Forget Fred and Ginger! The tap legends in George T. Nierenberg’s jubilant pair of documentaries will make both dance enthusiasts and skeptics see the form in an entirely new light.
In Nierenberg’s first film, 1979’s No Maps on My Taps, aging hoofer Bunny Briggs wonders aloud whether the art of tap would ever return to what it once was. Little did he know that tap was on the brink of revival, the film spawning a traveling theatrical show and, in large part, heralding the form’s triumphant return. No Maps depicts three renowned dancers —Briggs alongside “Sandman” Sims and Chuck Green—as they prepare for a performance up in Harlem with jazzman Lionel Hampton. Each wistfully recounts their formative experiences and how legends like Bill Robinson (you’ve seen him with Shirley Temple) inspired them and took them under their wings. Moves are studied, copied, and transformed by the dancers, each injecting their singular personalities into improvisatory styles all their own. Put poetically by Green, “there are no maps on my taps.” At performance time, the percussive quality of the dance—clicks, clacks, stomps—transforms each dancer into a musician as they trade riffs with the band; they themselves are integral parts of the musical compositions. On stage, No Maps shows each performer buoyant and effortless, while interviews give us candid glimpses of lifestyles more challenging beyond the stage. Lovingly shot and composed by Nierenberg, each dancer’s story and style vividly come alive.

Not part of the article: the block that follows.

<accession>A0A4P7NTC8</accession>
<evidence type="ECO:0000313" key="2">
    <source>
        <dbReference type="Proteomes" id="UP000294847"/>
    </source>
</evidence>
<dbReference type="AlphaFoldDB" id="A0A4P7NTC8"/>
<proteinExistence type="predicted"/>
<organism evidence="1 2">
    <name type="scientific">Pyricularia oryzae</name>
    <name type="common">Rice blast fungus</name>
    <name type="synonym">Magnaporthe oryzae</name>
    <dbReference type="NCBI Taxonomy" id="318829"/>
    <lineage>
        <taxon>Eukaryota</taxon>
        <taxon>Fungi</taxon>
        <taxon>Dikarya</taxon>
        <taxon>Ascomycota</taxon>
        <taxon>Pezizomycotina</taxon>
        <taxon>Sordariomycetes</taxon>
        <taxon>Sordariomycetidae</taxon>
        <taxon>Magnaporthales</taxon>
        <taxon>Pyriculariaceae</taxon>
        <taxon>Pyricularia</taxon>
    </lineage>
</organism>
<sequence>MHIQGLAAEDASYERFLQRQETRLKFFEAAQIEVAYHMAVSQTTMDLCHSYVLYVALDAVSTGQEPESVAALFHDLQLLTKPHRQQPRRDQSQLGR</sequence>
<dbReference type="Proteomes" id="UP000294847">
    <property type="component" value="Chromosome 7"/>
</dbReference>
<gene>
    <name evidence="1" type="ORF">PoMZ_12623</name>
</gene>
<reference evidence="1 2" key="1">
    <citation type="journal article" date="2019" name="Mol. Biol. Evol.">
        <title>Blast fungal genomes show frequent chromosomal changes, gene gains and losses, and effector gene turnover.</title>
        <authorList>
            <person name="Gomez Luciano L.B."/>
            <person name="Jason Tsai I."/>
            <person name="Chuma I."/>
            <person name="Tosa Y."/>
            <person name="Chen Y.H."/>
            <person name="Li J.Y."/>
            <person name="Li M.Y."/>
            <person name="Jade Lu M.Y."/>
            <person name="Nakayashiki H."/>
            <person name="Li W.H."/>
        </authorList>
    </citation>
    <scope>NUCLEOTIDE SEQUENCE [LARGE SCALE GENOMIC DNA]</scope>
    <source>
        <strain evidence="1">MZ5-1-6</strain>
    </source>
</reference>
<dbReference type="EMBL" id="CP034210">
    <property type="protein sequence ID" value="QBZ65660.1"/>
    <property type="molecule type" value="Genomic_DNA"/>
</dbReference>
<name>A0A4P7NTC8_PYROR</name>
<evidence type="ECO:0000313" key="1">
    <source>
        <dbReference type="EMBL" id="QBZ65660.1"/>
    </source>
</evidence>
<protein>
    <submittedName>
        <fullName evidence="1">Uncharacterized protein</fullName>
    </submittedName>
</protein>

Nierenberg returned to tap five years later and his continued enthusiasm for the form and its performers is evident. By the time of the completion of About Tap in 1985, hoofing had made an enormous comeback with tap-centric Broadway musicals like 42 nd Street and Tap Dance Kid lighting up the Great White Way. The new vitality of the form is palpable. The film is introduced by tap great Gregory Hines who speaks of receiving tap lessons from “Sandman” Sims between shows in the alleyway behind the Apollo Theatre. Like in his earlier work, Nierenberg profiles three legends, each of whom enthuse about how they perfected their own techniques. As Steve Condos speaks of Louis Armstrong and his efforts to create fast, syncopated rhythms in his ankles and feet, his brimming passion is contagious. Jimmy Slyde—what a perfect name!—glides across the floor whilst producing “clean” tap sounds. And Chuck Green is back, smiling and moving more vivaciously than before. For a man often unable to express himself in words, his smiles on stage will make you smile too. Whereas Nierenberg’s earlier work highlights the culture and history of tap dance, About Tap shine a spotlight on the physicality of the three performers.
Dance is an ephemeral form, and tap—improvisatory by nature—even more so. Thus, both films are valuable historical records that capture legendary hoofers and how they danced at specific points in time. But calling them artifacts is beside the point. Nierenberg has assembled an unforgettable cast and told their stories with admiration and respect. Even those with two left feet will be enchanted. The joy of dance exuded in both films just might have you dancing out of the theater, desirous to turn the sidewalk into a studio of your own.